Former Vice President Joe Biden speaks during the AARP and The Des Moines Register Iowa Presidential Candidate Forum at Drake University on July 15, 2019 in Des Moines, Iowa. (Photo by Justin Sullivan/Getty Images)

Mayor Pete Buttigieg has yet another approach: raise the cap to $250,000. “If we just elevated the cap on the level of income eligible for payroll taxes from $135,000 to the $250,000 neighborhood, that would go a long way towards sustainability,” he recently said.

The various plans would impact a small piece of the larger workforce. According to a recent analysis by the Center for Economic Policy Research, 6.2% of workers would be impacted by raising the current cap of $132,900. If earnings on $250,000 were taxed, it would be 1.8% of workers who pay more. If the level is $400,000, 1% would be affected.

The Republicans are, by and large, not fans of any of these ideas. Reps. Kevin Brady (R-Texas) and Tom Reed (R-NY) responded to the Social Security 2100 plan with an op-ed entitled “The Democratic plan for smaller paychecks”

Promises of new benefits

With the new revenue that would come with raising salary limits, many candidates are promising expansion of Social Security.

The Bernie Sanders plan would increase the amount of benefits for all Social Security recipients, with a special focus on helping low-income seniors. Sanders and Warren are the co-chairs of the “Expand Social Security Caucus” in the Senate.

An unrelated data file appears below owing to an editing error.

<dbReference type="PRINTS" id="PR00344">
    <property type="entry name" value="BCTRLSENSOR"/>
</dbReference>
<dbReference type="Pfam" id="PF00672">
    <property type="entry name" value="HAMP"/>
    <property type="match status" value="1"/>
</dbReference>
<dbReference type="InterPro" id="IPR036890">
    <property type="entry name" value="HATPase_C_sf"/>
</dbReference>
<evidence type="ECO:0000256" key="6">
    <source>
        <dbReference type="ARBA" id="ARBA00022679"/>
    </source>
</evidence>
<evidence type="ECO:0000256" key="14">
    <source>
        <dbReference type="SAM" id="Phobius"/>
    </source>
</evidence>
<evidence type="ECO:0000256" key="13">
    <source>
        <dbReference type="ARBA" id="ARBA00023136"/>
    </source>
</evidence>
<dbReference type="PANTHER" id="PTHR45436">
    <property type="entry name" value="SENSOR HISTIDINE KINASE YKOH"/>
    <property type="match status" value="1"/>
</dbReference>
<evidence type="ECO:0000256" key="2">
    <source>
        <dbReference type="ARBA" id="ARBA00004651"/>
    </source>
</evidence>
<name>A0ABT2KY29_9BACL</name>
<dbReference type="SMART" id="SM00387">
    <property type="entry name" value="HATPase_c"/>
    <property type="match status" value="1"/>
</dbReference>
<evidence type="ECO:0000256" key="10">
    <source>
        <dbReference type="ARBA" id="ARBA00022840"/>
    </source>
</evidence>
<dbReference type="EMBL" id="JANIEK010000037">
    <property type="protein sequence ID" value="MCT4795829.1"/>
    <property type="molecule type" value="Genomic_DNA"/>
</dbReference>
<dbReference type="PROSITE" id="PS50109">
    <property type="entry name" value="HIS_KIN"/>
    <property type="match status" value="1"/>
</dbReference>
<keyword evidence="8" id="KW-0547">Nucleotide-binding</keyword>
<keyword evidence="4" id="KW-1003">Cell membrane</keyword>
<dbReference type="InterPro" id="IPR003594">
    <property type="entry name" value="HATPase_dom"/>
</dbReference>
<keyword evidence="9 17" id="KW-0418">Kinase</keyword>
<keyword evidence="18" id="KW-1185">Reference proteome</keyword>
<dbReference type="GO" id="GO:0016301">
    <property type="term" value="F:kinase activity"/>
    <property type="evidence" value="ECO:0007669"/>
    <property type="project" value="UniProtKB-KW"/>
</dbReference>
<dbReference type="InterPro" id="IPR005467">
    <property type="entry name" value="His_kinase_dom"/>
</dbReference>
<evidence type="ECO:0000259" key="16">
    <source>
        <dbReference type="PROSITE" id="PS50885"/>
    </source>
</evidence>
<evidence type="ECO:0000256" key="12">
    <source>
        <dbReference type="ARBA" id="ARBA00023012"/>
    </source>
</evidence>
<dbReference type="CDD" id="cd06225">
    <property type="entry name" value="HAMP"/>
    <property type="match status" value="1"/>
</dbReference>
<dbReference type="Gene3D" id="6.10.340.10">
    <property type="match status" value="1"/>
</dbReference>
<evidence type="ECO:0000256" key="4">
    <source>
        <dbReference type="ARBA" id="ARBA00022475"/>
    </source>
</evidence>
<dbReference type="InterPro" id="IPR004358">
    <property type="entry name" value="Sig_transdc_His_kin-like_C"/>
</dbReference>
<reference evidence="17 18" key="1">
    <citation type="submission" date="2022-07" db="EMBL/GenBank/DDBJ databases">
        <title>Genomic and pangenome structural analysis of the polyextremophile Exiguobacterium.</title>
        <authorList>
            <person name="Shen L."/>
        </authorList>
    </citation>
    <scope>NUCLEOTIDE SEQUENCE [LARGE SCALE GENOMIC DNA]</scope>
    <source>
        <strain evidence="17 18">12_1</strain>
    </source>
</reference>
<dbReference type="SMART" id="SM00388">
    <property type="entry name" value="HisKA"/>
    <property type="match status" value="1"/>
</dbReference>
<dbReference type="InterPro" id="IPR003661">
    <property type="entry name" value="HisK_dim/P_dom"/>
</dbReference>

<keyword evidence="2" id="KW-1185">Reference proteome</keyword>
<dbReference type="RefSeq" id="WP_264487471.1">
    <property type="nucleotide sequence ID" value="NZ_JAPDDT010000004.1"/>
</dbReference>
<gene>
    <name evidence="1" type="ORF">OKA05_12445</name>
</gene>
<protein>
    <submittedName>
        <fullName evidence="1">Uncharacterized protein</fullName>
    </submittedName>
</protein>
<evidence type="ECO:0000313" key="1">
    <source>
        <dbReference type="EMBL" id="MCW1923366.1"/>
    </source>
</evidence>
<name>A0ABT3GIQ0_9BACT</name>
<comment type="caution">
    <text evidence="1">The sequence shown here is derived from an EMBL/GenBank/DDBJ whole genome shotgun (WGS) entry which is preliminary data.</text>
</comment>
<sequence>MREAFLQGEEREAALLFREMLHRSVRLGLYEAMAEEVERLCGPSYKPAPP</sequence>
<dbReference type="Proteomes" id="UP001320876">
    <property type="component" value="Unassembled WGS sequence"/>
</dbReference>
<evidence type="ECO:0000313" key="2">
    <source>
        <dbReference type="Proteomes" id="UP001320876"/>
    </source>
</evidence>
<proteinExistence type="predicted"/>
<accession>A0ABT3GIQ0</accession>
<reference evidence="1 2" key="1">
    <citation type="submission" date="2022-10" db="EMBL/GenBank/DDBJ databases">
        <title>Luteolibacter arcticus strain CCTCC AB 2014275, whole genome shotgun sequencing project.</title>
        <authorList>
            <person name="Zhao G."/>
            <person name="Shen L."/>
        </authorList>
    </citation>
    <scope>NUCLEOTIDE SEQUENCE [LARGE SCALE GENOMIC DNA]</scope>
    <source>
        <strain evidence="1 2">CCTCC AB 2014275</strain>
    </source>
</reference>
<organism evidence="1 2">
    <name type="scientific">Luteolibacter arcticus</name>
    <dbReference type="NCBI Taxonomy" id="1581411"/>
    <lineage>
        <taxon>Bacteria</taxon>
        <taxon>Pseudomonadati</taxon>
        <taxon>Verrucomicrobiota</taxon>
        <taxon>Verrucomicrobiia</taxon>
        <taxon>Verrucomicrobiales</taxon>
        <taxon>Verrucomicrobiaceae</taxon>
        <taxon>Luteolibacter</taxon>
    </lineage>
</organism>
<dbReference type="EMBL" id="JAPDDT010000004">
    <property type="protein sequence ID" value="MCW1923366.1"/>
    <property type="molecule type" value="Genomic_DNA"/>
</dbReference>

The Sanders plan would also change the way that benefits grow with inflation, known as the cost of living adjustment, or COLA. Sanders, and most other candidates, have discussed adjusting premiums based on the Consumer Price Index for the Elderly (CPI-E). Right now, benefits are calculated based on the Consumer Price Index for Urban Wage Earners and Clerical Workers (CPI-W).

The CPI-E focuses on the prices of goods that seniors spend most of their money on, like prescription drugs and medical care. Historically, the CPI-E has risen faster than the CPI-W and so the proposed change would likely lead to more generous benefits (and higher costs) over time.

The Social Security 2100 plan would deliver many of the improvements noted above (including a 2% increase in payouts and a switch to the CPI-E). That effort, led by Congressman John Larson, would also lower the Social Security taxes that some current retirees pay on their benefits.

Another area of focus on the campaign trail is on how benefits are calculated.